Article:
COVID-19 , Humans , COVID-19/diagnosis , SARS-CoV-2/genetics , Reverse Transcriptase Polymerase Chain Reaction , COVID-19 Testing , COVID-19 Serological Testing , Sensitivity and Specificity
2.
Int J Infect Dis ; 104: 491-500, 2021 Mar.
Article in English | MEDLINE | ID: covidwho-1074770

ABSTRACT

OBJECTIVE: Severe acute respiratory syndrome coronavirus 2 (SARS-CoV-2) has affected the whole world, including Odisha, a state in eastern India. Many people have migrated to the state from different countries as well as other states during this SARS-CoV-2 pandemic. The aim of this study was to analyse the receptor-binding domain (RBD) sequence of the spike protein from isolates collected from throat swab samples of COVID-19-positive patients and further to assess the RBD affinity for angiotensin-converting enzyme 2 (ACE2) of different species, including humans. METHODS: Whole-genome sequencing for 35 clinical SARS-CoV-2 isolates from COVID-19-positive patients was performed by ARTIC amplicon-based sequencing. Sequence analysis and phylogenetic analysis were performed for the spike region and the RBD region of all isolates. The interaction between the RBD and ACE2 of five different species was also analysed. RESULTS: The spike region of 32 isolates showed one or multiple alterations in nucleotide bases in comparison with the Wuhan reference strain. One of the identified mutations, at position 1204 (Ref A, RMRC 22 C), in the RBD coding region of the spike protein showed stronger binding affinity for human ACE2. Furthermore, RBDs of all the Indian isolates showed binding affinity for ACE2 of different species. CONCLUSION: As mutant RBD showed stronger interaction with human ACE2, it could potentially result in higher infectivity. The binding affinity of the RBDs for ACE2 of all five species studied suggests that the virus can infect a wide variety of animals, which could also act as natural reservoir for SARS-CoV-2.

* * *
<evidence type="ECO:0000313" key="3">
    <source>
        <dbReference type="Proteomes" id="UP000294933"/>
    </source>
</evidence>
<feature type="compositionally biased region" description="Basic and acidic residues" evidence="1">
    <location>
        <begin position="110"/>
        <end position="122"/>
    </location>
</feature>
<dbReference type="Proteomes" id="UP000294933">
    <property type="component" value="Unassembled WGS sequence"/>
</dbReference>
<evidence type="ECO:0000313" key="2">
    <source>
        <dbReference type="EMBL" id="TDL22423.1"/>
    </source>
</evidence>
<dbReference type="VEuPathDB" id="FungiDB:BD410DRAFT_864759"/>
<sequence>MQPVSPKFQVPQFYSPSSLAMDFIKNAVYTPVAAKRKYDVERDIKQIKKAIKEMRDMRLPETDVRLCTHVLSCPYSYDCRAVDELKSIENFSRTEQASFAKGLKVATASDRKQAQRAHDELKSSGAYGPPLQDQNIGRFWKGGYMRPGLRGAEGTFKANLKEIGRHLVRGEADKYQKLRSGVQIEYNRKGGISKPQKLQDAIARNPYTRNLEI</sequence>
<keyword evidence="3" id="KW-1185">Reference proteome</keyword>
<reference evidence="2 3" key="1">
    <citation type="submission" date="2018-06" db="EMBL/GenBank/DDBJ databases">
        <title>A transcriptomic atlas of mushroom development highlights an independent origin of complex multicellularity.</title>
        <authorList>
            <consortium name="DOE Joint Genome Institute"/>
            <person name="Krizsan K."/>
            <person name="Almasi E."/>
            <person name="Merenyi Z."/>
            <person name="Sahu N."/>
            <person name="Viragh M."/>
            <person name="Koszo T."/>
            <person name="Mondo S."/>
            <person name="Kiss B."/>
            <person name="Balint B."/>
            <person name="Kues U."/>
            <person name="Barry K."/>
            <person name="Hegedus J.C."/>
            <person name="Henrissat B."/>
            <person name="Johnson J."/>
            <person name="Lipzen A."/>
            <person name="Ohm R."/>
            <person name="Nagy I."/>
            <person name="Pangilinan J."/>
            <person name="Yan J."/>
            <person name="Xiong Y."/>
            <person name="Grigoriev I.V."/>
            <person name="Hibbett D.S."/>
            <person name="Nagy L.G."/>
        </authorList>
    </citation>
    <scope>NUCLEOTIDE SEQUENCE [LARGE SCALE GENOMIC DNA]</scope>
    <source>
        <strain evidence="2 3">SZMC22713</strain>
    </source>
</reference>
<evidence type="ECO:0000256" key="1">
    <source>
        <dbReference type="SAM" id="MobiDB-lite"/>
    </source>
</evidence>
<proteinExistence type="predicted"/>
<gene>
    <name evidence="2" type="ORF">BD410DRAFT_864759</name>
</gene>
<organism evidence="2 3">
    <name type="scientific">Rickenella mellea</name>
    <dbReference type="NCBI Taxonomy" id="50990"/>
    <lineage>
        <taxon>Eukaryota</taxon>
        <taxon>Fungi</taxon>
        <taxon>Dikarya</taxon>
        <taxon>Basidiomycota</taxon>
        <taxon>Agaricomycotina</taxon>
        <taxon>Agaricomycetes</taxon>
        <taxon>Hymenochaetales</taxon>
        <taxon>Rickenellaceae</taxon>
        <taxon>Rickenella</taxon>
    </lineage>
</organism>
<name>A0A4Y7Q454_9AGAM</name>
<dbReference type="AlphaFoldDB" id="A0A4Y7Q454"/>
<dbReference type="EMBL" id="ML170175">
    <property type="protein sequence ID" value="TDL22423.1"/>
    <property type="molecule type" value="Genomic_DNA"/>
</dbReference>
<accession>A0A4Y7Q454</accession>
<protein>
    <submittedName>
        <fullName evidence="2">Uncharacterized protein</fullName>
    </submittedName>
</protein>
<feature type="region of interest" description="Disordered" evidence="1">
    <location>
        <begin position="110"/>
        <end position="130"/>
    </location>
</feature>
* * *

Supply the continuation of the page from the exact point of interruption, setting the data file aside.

Subject(s)
Angiotensin-Converting Enzyme 2/analysis , Angiotensin-Converting Enzyme 2/metabolism , SARS-CoV-2/genetics , Sequence Analysis , Spike Glycoprotein, Coronavirus/chemistry , Spike Glycoprotein, Coronavirus/metabolism , Whole Genome Sequencing , Animals , Binding Sites , Humans , India/epidemiology , Mutation , Phylogeny , Protein Binding , Protein Domains
3.
Int J Infect Dis ; 104: 491-500, 2021 Mar.
Article in English | MEDLINE | ID: covidwho-1033106

ABSTRACT